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» Conférences d’après mars 2011 : nouveau site


Journée Visualization of High-Resolution 3D Turbulent Flows

Organisé par : Marie Farge (CNRS)

Journée d’études enregistrée avec le soutien du GDR Dynamo
The goal is to address and discuss together the problems encountered when visualizing high-resolution 3D turbulent flows, either computed by direct numerical simulation (DNS), or measured by particle image velocimetry (PIV). Progresses made recently by both techniques lead to the production of large datasets (typically 3D vector fields, up to 40963 for DNS and up to 1283 for PIV, this at each time step). The analysis of such high-resolution 3D turbulent flows requires advanced visualization tools, in particular to study the formation and evolution of coherent structures which emerge from random fluctuations. We consider important that numerical experimentalists, using DNS, and laboratory experimentalists, using PIV, apply the same visualization tools and graphic representations in order to compare their results. This should enhance the mutual validation and interpretation of DNS and PIV results in order to better understand 3D turbulence.
The National Center for Atmospheric Research (NCAR, Boulder, USA) is presently developing a new graphic package, called VAPOR ( It is based on orthogonal wavelets which allow to efficiently visualize high-resolution 3D flows on work stations. The authors of this package, John Clyne and Alan Norton, will present VAPOR and discuss with us the graphic needs of our community. The other invited speakers will address the visualization of different types of 3D turbulent flows encountered in fluid mechanics and astrophysics, together with the methods currently used for identifying coherent structures and understanding their dynamical properties.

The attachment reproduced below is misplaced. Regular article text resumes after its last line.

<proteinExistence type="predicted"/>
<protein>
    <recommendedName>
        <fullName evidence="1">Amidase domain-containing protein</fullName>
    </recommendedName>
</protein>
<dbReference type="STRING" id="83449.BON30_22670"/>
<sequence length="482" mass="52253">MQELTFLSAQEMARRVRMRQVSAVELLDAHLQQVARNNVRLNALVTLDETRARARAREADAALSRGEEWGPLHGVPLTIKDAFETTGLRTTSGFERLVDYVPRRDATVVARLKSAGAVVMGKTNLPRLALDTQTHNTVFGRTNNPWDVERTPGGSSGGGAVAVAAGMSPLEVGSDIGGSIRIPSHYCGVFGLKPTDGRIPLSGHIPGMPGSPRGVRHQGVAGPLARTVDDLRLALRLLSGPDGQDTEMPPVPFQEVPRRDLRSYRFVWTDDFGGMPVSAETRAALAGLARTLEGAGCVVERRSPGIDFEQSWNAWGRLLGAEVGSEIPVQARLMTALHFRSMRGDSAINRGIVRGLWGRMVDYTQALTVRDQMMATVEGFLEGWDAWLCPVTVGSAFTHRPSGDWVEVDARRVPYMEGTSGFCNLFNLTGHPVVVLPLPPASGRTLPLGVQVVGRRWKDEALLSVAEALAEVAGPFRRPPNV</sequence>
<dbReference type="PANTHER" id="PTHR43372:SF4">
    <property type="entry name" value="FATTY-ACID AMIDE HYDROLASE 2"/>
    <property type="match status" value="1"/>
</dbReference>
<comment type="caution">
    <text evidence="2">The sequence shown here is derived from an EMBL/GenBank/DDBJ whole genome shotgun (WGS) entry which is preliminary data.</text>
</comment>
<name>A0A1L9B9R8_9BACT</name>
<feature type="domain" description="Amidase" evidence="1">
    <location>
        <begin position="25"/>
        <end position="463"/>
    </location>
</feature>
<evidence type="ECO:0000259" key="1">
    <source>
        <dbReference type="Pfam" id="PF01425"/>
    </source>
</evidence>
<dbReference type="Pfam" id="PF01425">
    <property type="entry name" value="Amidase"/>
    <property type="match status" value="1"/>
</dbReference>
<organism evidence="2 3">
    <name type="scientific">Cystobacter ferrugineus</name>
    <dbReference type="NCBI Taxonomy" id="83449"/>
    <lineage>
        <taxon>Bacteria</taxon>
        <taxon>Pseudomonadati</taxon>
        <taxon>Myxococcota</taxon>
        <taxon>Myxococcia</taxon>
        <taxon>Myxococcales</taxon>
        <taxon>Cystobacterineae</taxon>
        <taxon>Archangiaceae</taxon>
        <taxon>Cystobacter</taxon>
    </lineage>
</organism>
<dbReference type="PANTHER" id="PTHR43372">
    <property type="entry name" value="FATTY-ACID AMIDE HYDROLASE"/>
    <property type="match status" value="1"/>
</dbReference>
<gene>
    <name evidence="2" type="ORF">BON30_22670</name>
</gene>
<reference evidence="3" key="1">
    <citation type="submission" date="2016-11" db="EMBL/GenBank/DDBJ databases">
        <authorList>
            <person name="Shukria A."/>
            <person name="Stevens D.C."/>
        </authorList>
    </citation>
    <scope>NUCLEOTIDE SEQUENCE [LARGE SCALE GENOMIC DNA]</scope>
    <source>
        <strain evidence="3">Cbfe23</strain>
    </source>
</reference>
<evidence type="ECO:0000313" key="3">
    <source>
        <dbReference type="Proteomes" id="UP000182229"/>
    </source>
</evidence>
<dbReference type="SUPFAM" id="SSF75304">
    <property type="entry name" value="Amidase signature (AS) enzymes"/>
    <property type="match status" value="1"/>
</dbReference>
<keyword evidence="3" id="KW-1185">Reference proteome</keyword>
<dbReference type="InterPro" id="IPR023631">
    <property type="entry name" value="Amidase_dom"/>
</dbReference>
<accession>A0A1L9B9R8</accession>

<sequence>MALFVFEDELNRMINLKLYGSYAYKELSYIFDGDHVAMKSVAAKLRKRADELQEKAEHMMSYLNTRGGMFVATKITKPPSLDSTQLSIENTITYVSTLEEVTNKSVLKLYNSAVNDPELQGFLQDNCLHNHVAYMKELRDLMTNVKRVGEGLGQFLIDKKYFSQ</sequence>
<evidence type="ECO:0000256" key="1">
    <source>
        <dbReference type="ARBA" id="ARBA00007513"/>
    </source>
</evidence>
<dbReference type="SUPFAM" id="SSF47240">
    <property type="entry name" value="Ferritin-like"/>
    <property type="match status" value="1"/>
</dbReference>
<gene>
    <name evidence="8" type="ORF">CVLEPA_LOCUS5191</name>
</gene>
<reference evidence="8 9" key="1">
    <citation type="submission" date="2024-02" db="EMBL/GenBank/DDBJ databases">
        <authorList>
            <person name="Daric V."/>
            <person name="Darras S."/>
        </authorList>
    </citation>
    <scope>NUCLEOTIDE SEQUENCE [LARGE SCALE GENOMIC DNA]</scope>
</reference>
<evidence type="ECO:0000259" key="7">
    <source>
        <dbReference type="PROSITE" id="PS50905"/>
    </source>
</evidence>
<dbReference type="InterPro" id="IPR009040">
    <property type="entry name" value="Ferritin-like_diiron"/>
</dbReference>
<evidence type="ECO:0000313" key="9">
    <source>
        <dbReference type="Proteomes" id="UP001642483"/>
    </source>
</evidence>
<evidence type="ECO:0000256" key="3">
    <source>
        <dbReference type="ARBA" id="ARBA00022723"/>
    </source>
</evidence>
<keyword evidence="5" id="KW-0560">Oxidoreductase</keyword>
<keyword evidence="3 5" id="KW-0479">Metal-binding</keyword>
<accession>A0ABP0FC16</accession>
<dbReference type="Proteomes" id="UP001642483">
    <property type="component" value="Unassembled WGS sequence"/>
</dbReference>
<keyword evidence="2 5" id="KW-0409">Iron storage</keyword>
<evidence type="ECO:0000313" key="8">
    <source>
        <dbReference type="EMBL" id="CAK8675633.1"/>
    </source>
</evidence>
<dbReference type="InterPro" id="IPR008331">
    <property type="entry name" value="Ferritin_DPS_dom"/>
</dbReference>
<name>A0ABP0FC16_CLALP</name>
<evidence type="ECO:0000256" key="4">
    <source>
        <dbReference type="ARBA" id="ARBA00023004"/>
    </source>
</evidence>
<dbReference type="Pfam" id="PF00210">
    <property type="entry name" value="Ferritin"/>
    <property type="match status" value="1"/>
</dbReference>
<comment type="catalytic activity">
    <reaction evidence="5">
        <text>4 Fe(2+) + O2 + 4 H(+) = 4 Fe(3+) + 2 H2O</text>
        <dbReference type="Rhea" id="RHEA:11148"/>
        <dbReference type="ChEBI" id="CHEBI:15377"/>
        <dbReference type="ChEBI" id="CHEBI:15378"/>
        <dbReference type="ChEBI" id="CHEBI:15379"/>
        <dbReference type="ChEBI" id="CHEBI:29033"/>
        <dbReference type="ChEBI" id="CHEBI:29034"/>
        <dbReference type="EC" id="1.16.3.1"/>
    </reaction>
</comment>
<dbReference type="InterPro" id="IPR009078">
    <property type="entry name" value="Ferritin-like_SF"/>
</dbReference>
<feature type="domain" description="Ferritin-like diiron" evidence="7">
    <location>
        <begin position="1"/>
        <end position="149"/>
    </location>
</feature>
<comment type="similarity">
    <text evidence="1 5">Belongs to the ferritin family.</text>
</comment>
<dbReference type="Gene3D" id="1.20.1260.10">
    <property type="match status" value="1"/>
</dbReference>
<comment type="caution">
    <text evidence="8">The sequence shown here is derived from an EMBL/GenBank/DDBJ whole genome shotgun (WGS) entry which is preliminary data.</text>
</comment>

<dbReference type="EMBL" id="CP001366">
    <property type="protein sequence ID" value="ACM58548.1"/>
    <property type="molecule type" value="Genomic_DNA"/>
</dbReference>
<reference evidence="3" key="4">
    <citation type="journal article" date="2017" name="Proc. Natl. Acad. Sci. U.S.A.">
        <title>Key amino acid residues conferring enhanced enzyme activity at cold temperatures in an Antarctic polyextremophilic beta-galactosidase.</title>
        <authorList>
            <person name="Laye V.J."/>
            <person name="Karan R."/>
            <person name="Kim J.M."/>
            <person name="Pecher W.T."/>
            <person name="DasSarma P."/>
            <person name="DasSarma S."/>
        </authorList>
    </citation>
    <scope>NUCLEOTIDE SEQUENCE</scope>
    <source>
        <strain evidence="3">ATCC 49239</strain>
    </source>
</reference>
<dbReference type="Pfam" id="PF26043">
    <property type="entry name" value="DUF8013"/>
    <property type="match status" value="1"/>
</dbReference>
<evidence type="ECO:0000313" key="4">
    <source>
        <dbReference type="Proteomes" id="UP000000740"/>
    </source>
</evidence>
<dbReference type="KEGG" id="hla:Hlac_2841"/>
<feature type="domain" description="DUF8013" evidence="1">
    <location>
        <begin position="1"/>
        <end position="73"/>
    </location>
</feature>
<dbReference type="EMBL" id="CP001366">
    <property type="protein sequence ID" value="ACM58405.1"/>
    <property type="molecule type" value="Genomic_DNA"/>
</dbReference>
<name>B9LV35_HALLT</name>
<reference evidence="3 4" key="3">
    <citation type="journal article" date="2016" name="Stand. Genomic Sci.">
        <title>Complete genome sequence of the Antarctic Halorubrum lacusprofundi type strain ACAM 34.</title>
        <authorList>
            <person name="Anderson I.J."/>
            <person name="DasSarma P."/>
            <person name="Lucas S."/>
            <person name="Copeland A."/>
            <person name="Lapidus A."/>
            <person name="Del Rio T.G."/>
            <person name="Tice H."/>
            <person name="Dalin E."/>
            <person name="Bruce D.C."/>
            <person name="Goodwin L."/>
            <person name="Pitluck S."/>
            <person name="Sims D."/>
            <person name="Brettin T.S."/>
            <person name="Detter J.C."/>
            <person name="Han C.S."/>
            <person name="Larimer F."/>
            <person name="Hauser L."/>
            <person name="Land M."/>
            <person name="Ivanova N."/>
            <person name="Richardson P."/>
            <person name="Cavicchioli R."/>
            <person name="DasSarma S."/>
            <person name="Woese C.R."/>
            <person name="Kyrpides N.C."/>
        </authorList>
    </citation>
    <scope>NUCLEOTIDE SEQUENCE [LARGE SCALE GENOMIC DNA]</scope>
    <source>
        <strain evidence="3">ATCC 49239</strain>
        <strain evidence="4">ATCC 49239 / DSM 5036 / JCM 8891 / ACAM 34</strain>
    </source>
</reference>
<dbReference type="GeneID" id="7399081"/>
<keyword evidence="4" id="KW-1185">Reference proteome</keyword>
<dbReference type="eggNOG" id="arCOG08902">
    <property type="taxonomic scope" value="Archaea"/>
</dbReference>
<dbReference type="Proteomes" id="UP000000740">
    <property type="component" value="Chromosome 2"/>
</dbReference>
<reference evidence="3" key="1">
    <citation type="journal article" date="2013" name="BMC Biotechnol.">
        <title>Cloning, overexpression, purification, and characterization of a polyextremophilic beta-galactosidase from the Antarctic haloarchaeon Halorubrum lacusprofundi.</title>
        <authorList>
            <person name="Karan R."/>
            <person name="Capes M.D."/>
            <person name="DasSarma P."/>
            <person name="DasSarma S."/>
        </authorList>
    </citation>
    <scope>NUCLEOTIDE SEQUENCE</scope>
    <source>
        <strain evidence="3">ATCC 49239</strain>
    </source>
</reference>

The aim of this workshop is to assess the present state of the art and propose future developments for visualizing high-resolution 3D turbulent flows.
We are very grateful for financial support to:
CNRS-Sciences et Technologies de l’Information et de l’ingénierie (ST2I)
CNRS-Formation Entreprises
Institut Pierre Simon Laplace (IPSL)
European GDR Mechanics of Numerical Fluids
and GDR Dynamo

Ressources en ligne

  • Introduction - Visualization of high-resolution 3D turbulent flows (le 8 juin 2007) — Marie Farge
    Journée d’études enregistrée avec le soutien du GDR Dynamo
  • The peril of the petascale: emerging challenges in large scale computational Sciences (le 8 juin 2007) — John Clyne
    Thanks to over 40 years of steady advancement in microprocessor chip design and fabrication we are now poised to enter an era of petascale computing. Yet unsolved problems exist for computational scientists in the current period of terascale computing that will only become further exasperated as we move forward. High resolution numerical simulations can lead to vast volumes of data that may be impenetrable with the analysis and visualization resources available to many scientists today. The result is often a significantly reduced scientific return on our largest computational efforts. This talk will explore the challenges associated with large scale data analysis and will discuss fundamental changes in computational science that we feel are increasingly necessary to ensure full return on our scientific investments as we approach the era of the petascale.
    Journée d’études enregistrée avec le soutien du GDR Dynamo
  • Visualization and analysis of massive turbulent data sets (le 8 juin 2007) — Alan Norton